Thursday, 31 May 2012

Pelagios API Documentation

Just a quick announcement to let everyone know that we now (finally) have some API documentation available as part of the ever-growing Pelagios Cookbook. The documentation is aimed at developers who want to build their own applications or mashups using data from the Pelagios network of partners.

You can find it here: Using Pelagios > Using the Pelagios API

Tuesday, 29 May 2012

Perseus Pelagios Compliancy

Perseus is happy to announce that our Pleiades annotations are now fully Pelagios-compliant and are viewable in the new Pelagios API.

The Perseus annotations are browseable at

Our first step, publishing annotations identifying occurrences of ancient places represented by Pleiades URIs in the Perseus texts, was described in a Pelagios blog post last year.

Subsequently, we have made some refinements to the process which included:
All of which contribute to enabling some very cool linking possibilities, as demonstrated by the Pelagios API:

Wednesday, 23 May 2012

Pelagios API Alpha Launch!

Those of you following us closely (especially through our twitter account) will have noticed that we have - almost silently - started to populate our all-new Pelagios API with data from our partners. The API is the centerpiece of our Workpackage 1, and exposes human- and machine-readable views (HTML, JSON and RDF) on the place references we aggregate from our partners.

From a user's point of view, the API will currently tell you things such as:
We are still busy testing and completing the current implementation, as well as getting all our partners' data included. Plus, we're adding more advanced features, so watch this space - and be prepared for the occasional downtime as we are deploying updates... But apart from that, you are more than welcome to browse around, try it out, and let us know your feedback!

Wednesday, 2 May 2012

Fasti Online - Pelagios Compliant and viewable in the New API

We have some good news from Fasti-Online HQ, we are now Pelagios-compliant and are the first dataset (along with the Ure Museum) to be viewable in the new Pelagios API! Very exciting!

Trebula Mutuesca in the new Pelagios API v2 - showing the Fasti sites
The Fasti representations can be seen at:

Fasti Online in Pelagios

Fasti Online Annotations in Pelagios

Please note that this is using the cutting edge code (version 2 of the API) which is currently in a pre-release state and so may be down or a bit buggy - but it's great to be able to give a preview! A blog post will be coming soon introducing the v2 API, so watch this space!

How did we get there?

Firstly, with a lot of help from the Pelagios team! This was our first foray into the world of Linked Data, so we had quite a few queries initially, but once they were ironed out the process of creating the relevant files was relatively painless.

Linking the Pleiades URIs

Fasti is a database of archaeological excavations all of which by their very definition happen at a place. So our first step was to match the place information in Fasti with the placenames in Pleiades, which acts as the glue between the Pelagios partners. I have mentioned the process we undertook to do this in a previous entry. We ended up with 339 Fasti sites that link to a Pleiades URI, we hope to improve on this number in the future.

Creating the RDF representation

We then had to create the RDF representation of our data, which can be seen here. Our RDF is relatively simple, in that we just have the Fasti excavation name, followed by the Pleiades URI and the URI to the excavation record in Fasti. A typical entry looks like this:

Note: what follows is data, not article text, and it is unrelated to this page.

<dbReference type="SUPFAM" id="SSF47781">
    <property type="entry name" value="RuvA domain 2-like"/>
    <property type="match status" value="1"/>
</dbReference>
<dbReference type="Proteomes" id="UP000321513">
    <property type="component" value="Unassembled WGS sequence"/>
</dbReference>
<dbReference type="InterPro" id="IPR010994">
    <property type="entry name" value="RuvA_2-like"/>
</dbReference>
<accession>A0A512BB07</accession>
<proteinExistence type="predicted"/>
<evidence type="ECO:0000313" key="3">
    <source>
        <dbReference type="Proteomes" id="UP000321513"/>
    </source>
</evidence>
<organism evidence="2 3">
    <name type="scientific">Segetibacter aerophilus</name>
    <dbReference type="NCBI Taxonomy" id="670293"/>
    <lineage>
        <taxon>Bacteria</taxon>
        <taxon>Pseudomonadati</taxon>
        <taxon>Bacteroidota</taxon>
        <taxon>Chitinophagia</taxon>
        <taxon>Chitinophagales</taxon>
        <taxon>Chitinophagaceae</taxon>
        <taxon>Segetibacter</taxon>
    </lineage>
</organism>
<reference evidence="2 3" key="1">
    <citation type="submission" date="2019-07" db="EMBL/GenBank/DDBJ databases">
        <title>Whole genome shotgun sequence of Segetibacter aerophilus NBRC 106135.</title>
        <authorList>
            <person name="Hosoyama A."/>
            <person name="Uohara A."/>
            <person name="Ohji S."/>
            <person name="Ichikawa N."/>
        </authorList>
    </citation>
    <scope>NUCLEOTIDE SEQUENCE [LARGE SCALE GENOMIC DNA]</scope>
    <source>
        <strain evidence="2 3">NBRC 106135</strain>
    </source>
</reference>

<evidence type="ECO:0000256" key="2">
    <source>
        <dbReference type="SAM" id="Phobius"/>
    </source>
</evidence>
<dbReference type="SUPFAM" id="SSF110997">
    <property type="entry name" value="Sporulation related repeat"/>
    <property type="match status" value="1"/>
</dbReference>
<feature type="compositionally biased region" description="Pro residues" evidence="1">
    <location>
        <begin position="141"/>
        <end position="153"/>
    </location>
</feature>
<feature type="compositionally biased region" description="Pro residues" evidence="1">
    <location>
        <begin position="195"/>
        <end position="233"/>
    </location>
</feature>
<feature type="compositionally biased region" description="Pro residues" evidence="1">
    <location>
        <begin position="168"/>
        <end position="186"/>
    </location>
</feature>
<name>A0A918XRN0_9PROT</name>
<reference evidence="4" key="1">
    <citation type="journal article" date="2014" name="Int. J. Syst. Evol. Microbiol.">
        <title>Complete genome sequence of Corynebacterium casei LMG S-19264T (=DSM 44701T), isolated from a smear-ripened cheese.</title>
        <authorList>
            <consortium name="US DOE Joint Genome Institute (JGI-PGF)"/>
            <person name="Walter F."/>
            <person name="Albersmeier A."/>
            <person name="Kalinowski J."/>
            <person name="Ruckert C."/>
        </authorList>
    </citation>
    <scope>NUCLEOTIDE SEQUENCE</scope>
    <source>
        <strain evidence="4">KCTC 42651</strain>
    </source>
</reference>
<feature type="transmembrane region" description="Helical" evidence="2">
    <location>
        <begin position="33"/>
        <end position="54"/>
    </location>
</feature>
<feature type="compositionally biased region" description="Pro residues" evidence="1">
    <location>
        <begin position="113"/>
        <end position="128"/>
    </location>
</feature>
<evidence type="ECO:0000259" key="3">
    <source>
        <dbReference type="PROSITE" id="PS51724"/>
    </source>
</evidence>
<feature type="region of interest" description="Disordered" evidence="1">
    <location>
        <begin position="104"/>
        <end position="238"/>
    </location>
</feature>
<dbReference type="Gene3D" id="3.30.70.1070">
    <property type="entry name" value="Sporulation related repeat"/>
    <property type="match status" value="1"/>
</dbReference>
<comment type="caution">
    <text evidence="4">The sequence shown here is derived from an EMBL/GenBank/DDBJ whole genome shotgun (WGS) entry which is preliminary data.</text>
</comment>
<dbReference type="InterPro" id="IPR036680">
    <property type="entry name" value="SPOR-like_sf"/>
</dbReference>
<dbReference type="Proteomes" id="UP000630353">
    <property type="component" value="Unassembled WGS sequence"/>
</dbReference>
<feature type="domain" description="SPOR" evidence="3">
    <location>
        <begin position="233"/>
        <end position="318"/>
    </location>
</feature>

<> <> <> .
<> <> "Pompeii, house VI 8, 20-21.2" .
<> <> <> .
<> <> <> .

Of course this file is created programmatically within Fasti's Archaeological Recording Kit (ARK) back-end. ARK is an open-source project, meaning that the codebase can be easily updated and those updates rolled out to all users of the system. This is a plus for us, because it has meant that we only needed to write a few new lines of code into the ARK codebase to output the Fasti dataset in a Pelagios-compliant format. The real beauty is that now the code has been written and committed back to the ARK codebase any other project using ARK (providing they can meaningfully match to Pleiades URIs) can immediately become Pelagios-compliant with the click of a button - very cool, and it bodes well for new partners in the future!

The VoID file

We also had to create a VoID file, essentially a machine-readable description of the RDF dataset. This was a little bit technical to look at, but thanks to a number of templates provided by the team we just replaced the relevant bits with Fasti-specific information and were good to go. Our VoID file can be found here, if you are using a similar set-up to us then it should just be a matter of replacing the Fasti-specific stuff with your own dataset details.

What's next?

Now that we have the code all cleaned, we will automate the creation of the .n3 file (the RDF representation), so that when a new site is added into Fasti it will automatically update the .n3 file - providing near live data to Pelagios partners. We are also looking forward to the other partners getting their data into the new API so we can start playing around with using the linked data on Fasti (and within other ARKs). We are just entering the fun part of a project like this - after all no one likes crunching their data to fit, but now it is in the right format we can really start using it for advancing the research in the field and learning new things about what we are interested in, archaeology, and not the ins and outs of arcane RDF notation!

This has also come at exactly the right time for the Fasti project as we are gearing up to release the new version of the front-end in the next couple of months, and the Pelagios linkages will become a big part of this overhaul. Fasti's future is bright... Fasti's future is Linked!